Case number: CEI/16/0022

Case CEI/16/0022

Decision of the Commissioner for Environmental Information on an appeal made under article 12(5) of the European Communities (Access to Information on the Environment) Regulations 2007 to 2014 (the AIE Regulations)

Date of decision: 8 August 2016

Appellant: Mr Francis Clauson

Public Authority: Commission for Energy Regulation (CER)

Issue: Whether the appellant's AIE request was inadequately answered by CER on the basis that CER did not consider parts of the request.
Summary of Commissioner's Decision: In accordance with article 12(5) of the AIE Regulations, the Commissioner reviewed CER's decision. He found that CER had inadequately answered the appellant's AIE request in circumstances where CER failed to consider substantial parts of the request. Accordingly, the Commissioner annulled CER's decision on parts one to four of the appellant's request.

Right of Appeal: A party to this appeal or any other person affected by this decision may appeal this decision to the High Court on a point of law from the decision, as set out in article 13 of the AIE Regulations. Such an appeal must be initiated not later than two months after notice of the decision was given to the person bringing the appeal.

Background

The Commission for Energy Regulation (CER) is the statutory regulator of the electricity and natural gas markets in Ireland. CER regulates the construction and operation of wind farms. On 8 April 2016, the appellant made an AIE request to CER for the following information on eight named Irish wind farms:

"1. Copies of the Authorisation to Construct with all of the supporting information and documentation needed by the CER to issue such an authorisation.

2. Copies of the Licence to Generate Electricity with all of the supporting information and documentation needed by the CER to issue such a licence.

3. Copies of the annual reports on environmental performance required to be submitted by licenced generators

4. Copies of any correspondence in regard to compliance to planning or environmental law.

5. Copies (if separate) of environmental information in regard to the named generator grid connections to include inter alia permissions, routings & planning."

On 18 April 2016 CER emailed the appellant and stated that the request had "been deemed voluminous due to the number of records involved". The FOI Officer invited the appellant to modify his request to a more defined scope. The appellant replied by email on the same day, and offered the following modification:

"To narrow this request down in [sic]- I am really looking for information which the developer must supply to demonstrate compliance with Environmental and Planning law.

So in the case of 1 & 2 - it would relate to sections of these documents which relate to the facts that a developer has complied with planning permissions, environmental impact directive (EIA Directive) and habitats directives."

On 21 April 2016, CER's FOI Officer extended the time for making a decision on the request to 3 June 2016. In a decision of 2 June 2016, CER released 12 records relating to six of the eight wind farms. The decision did not include a comprehensive schedule of relevant records considered by the decision maker. CER stated that it did not hold any information relating to the fifth part of the appellant's request. The appellant requested an internal review of the decision of 2 June 2016, and included a table setting out the parts of the request he considered to be inadequately answered. In this table, the appellant described the fifth part of his request as "Supplied (CER has none)" in respect of each wind farm, and therefore I consider it reasonable to conclude that the appellant was satisfied with this aspect of his request, and sought an internal review of the remaining unanswered parts. I therefore find that appellant's internal review request only applied to parts one to four of his AIE request, and I have not considered part five of his request for the purposes of this appeal.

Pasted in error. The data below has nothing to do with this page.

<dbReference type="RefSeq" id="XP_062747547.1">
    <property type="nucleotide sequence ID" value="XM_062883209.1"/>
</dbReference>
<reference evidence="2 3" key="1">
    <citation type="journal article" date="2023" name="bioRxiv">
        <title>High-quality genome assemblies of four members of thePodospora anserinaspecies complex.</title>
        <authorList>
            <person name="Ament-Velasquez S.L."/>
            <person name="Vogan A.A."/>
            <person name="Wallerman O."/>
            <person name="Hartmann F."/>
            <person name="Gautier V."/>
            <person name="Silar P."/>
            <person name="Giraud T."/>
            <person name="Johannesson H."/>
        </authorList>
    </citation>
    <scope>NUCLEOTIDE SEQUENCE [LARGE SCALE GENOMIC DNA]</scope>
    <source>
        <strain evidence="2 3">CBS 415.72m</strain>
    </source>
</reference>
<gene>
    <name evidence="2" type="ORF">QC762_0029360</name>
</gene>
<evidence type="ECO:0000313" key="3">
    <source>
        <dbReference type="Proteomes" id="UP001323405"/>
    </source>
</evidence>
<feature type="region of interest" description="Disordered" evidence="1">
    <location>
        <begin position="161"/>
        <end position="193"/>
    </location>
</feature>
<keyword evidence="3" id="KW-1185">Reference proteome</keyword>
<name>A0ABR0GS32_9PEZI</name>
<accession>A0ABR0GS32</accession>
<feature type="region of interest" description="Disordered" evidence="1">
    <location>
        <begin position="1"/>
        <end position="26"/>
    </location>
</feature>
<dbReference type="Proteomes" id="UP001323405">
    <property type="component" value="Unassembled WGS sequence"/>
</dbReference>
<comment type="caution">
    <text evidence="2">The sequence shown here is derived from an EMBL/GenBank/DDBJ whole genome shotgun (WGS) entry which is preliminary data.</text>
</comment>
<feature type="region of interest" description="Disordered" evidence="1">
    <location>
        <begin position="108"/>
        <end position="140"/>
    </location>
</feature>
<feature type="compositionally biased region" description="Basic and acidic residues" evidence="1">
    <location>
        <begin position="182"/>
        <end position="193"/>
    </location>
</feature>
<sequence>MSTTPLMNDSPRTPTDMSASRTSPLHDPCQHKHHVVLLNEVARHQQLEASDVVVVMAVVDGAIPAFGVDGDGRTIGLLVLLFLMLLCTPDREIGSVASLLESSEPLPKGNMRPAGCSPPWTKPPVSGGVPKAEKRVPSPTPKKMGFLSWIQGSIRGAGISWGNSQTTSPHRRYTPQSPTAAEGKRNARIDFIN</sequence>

In an internal review decision of 22 June 2016, CER released a further 22 documents. 16 of these documents were redacted on the basis that the redacted information was not environmental information. CER provided the records to the appellant in hard copy, consisting of hundreds of pages. CER did not specify how the 34 records released related to the four parts of the appellant's request. The appellant subsequently appealed CER's internal review decision to my Office.

Scope of Review

Articles 11(5)(b) and 12(3)(a) of the AIE Regulations provide that where a request for environmental information has been inadequately answered by a public authority, a right of appeal to my Office arises. Under article 12(5) of the AIE Regulations, on receipt of a valid appeal, I must review the internal review decision of the public authority, and affirm, vary or annul the decision. I have limited the scope of my review in this appeal to consideration of the omissions evident on the face of CER's internal review decision.

Directive 2003/4/EC (the Directive) implements the first pillar of the United Nations Economic Commission for Europe Convention on Access to Information, Public Participation in Decision-making and Access to Justice in Environmental Matters ("the Aarhus Convention"). The Directive is transposed into Irish law by the AIE Regulations. In making this decision I have had regard to the Guidance for Public Authorities and others on implementation of the Regulations (May 2013) published by the Minister for the Environment, Community and Local Government [the Minister's Guidance]; and The Aarhus Convention: An Implementation Guide (Second edition, June 2014) [the Aarhus Guide].

CER's attempt to narrow the request

Article 6(1)(d) of the AIE Regulations requires that a request for environmental information must state, in terms that are as specific as possible, the environmental information that is the subject of the request.